Manufacturing Competitiveness: China's Exports Losing Low-cost Advantages
Boston Consulting Group have produced a fascinating new report which investigates the competitiveness of the world's top 25 goods exporting nations. Their press release highlights significant changes in the world order over the last decade.
The newly-minted BCG Global Manufacturing Cost-Competitiveness Index incorporates four factors:
- Energy costs
- Exchange rates
That analysis shows that Mexico now has lower manufacturing costs than China, while Brazil is now one of the highest-cost countries, and the UK is the cheapest location in western Europe.
BCG suggest that global businesses who are making decisions about where to base their manufacturing are probably basing those decisions on out-of-date assumptions about where their costs will be lowest. China’s manufacturing-cost advantage over the U.S. has shrunk to less than 5 percent. Two major reasons combine here; China has suffered a sharp increase in wage costs, and also in energy costs, while in the US wages have not grown and they have a huge energy-cost advantage that is largely driven by the 50 percent fall in natural-gas prices since large-scale production of U.S. shale gas began in 2005.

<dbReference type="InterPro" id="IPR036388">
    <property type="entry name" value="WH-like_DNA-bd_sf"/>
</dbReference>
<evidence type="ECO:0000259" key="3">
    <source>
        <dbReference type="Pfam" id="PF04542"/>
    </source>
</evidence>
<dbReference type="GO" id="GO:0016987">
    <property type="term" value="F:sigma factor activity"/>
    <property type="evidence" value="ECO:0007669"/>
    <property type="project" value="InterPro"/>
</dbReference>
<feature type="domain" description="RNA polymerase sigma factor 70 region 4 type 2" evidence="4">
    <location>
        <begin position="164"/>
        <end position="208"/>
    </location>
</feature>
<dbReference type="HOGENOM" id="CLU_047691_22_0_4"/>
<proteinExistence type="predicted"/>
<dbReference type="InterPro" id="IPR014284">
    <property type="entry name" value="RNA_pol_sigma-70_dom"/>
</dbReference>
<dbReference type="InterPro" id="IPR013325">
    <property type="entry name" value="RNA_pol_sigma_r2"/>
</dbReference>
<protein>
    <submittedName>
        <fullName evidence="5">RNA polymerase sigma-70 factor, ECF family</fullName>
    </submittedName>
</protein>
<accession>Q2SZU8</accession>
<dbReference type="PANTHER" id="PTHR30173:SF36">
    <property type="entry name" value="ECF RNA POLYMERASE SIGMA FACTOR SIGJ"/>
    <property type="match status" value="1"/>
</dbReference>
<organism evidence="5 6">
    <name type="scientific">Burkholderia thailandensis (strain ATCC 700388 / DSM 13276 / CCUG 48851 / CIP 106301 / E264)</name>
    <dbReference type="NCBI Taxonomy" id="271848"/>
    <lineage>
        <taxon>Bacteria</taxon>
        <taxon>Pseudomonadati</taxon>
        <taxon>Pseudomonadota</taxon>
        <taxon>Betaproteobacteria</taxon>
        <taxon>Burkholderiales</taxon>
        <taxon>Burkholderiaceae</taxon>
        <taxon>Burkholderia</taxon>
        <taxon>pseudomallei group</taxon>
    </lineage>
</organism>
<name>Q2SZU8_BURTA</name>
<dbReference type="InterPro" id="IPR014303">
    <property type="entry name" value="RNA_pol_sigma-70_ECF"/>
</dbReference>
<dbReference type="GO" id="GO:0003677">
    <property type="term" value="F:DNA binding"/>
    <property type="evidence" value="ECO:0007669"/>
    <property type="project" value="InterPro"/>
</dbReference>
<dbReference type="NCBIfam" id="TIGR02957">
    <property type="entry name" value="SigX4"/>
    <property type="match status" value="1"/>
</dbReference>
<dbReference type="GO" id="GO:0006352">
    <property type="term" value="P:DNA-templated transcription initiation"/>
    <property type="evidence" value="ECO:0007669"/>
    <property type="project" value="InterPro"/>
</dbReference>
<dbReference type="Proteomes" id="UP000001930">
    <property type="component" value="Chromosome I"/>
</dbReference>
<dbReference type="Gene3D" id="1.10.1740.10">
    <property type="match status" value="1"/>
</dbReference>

Meanwhile declining currencies, along with productivity growth that largely offset wage hikes, helped keep overall costs in check in Indonesia and India. The UK and the Netherlands, on the other hand, have kept pace thanks to steady productivity growth, while average manufacturing costs in Belgium rose by 6 percent; in Sweden, 7 percent; in France, 9 percent; and in Switzerland and Italy, 10 percent - largely due to lower productivity growth and high energy costs.
To add a bit more detail to the picture, read this report in the FT, and watch the 4-minute report on the BBC's World Business Report - starting at 3.20 minutes into the programme.